The 2023 BIO International Convention at the Boston Convention and Exhibition Center was an incredible display of the scientific achievements and offerings of MassBio members and the impact they continue to have within and outside Massachusetts. It was particularly impressive to witness how DEI was given its rightful place on the agenda, particularly at the Massachusetts “State of Possible” Pavilion. Not only were three talks specifically DEI and Health Equity focused, but DEI was featured in nearly every presentation.
Joining me for a fireside chat on “Perspectives on DEI in Biotech” were Dr. Paul Rowe, MD, ATSF, Vice President, and Head of Global Medical Immunology at Sanofi, and Johanna Jobin, Global Head of Corporate Reputation & Responsibility at Biogen and the Executive Director of the Biogen Foundation. Much of our discussion hinged on the realization that pursuing an understanding of DEI-related issues and demonstrating inclusive behaviors is everyone’s responsibility all the time. Every interaction an employee has at work can affect their perception of the life sciences industry and their future stability here in the Commonwealth.
Both Paul and Johanna explained how, even without DEI in their core responsibilities, they understand the influence they have as leaders in their own fields. Johanna shared a number of initiatives she has championed to build a more diverse workforce at Biogen. This includes partnerships with Project Onramp and The Partnership, and Johanna made reference to how supporting the newly created Bioversity will contribute to key efforts to not only prepare diverse populations for careers in the life sciences, but truly welcome them. Paul, who oversees a large global team, stated that it’s imperative to not only make sure clinical trials are representative of the populations that companies are trying to serve, but that environments are created within companies where those who provide a diversity of thought and perspective feel supported and empowered to speak up and take action.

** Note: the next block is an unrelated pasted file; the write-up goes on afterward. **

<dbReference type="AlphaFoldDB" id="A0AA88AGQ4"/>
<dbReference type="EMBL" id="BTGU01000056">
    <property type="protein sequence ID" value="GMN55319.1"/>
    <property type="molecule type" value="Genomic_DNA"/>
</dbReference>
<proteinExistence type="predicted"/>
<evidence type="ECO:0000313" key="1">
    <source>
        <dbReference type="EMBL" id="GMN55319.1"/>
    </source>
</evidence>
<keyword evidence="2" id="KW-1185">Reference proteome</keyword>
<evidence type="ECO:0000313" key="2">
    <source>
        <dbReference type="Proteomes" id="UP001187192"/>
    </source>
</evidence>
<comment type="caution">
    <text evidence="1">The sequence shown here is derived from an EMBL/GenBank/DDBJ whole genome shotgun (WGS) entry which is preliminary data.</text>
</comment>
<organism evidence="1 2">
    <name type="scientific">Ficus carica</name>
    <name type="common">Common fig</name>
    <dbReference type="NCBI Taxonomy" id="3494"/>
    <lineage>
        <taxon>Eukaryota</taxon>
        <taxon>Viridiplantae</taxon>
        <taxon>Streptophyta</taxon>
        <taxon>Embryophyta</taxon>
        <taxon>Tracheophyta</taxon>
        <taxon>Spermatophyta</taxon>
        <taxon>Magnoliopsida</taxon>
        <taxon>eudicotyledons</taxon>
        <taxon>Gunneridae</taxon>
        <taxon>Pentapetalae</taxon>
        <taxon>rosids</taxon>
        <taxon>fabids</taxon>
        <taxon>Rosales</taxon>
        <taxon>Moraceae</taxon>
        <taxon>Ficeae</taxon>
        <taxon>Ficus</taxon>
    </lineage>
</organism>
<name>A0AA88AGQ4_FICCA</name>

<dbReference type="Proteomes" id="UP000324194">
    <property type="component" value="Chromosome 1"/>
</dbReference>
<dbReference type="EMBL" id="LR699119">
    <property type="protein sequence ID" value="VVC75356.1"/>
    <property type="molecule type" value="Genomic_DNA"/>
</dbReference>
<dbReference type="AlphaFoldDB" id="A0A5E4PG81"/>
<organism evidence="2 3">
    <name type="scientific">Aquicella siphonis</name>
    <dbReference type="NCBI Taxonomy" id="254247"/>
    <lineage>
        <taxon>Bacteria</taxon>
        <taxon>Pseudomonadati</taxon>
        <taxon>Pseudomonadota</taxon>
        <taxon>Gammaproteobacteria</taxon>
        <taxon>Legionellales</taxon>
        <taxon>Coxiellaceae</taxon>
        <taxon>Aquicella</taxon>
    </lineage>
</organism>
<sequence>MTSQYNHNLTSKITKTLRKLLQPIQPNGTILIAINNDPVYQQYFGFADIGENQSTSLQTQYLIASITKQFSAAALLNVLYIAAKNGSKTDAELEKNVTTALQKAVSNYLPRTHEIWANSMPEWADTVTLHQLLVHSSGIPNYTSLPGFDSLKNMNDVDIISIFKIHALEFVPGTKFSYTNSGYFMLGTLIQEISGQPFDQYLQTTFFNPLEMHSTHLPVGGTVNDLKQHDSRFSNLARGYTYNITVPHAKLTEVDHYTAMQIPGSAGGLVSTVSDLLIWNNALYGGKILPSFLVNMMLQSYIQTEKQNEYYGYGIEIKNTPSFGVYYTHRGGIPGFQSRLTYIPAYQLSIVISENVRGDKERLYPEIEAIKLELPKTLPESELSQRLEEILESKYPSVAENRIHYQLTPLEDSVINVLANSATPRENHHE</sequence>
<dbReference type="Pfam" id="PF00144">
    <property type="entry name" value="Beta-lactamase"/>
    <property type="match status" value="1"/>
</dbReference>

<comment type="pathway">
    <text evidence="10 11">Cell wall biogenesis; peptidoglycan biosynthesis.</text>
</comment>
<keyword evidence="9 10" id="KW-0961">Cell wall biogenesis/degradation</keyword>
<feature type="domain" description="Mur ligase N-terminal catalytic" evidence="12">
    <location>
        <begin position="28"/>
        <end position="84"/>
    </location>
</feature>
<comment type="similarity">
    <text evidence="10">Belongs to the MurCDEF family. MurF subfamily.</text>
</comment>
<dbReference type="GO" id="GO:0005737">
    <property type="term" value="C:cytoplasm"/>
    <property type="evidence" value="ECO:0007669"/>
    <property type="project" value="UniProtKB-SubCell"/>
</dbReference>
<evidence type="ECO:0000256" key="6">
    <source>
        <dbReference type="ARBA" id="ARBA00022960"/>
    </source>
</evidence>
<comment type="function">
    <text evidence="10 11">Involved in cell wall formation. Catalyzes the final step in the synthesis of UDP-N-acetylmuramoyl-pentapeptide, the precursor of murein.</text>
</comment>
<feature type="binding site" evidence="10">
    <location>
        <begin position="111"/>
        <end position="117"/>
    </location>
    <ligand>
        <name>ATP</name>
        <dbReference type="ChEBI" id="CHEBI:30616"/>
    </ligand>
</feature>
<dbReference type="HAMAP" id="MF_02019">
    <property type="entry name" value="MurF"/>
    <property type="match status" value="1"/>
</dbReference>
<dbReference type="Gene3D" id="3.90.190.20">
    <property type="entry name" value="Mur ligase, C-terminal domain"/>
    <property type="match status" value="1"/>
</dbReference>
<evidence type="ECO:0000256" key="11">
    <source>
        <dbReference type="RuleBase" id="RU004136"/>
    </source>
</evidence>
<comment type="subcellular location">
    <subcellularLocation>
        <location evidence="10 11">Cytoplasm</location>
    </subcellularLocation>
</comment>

This focus also complimented what we heard in our “Possible Talk” on health equity with Dr. Reginald Swift of Rubix Life Sciences. RubixLS aims to tackle disease diagnosis disparities and therapeutic outcomes for underrepresented patients. Reginald called out the need to not have the needs of diverse patients and populations as an afterthought but to have them at the heart of the way we design, develop and deliver our products and services.
Sitting in on the presentation by Dr. Alison Burklund and Dr. Amogha Tadimety, co-founders of Nanopath, delivered insight into how their company plans to increase the speed of gynecologic infection identification. One of their motivations to start Nanopath? To counter well-documented medical biases that keep women from getting the care they need. By improving the accuracy and accessibility of rapid diagnostics they aim to make care more equitable and reduce the chance of women having to take time away from work due to the discomfort of infections.
Each of these experts brought a common and consistent message that intentional efforts must be made to ensure that workforces and patient populations are both diverse and inclusive. Anyone who stopped by for these talks left more committed than ever to this work.
To find out more about the efforts of our MassBio members and for actionable takeaways to help support your own internal efforts, register for our upcoming Diversity, Equity, and Inclusion Conference on July 20th.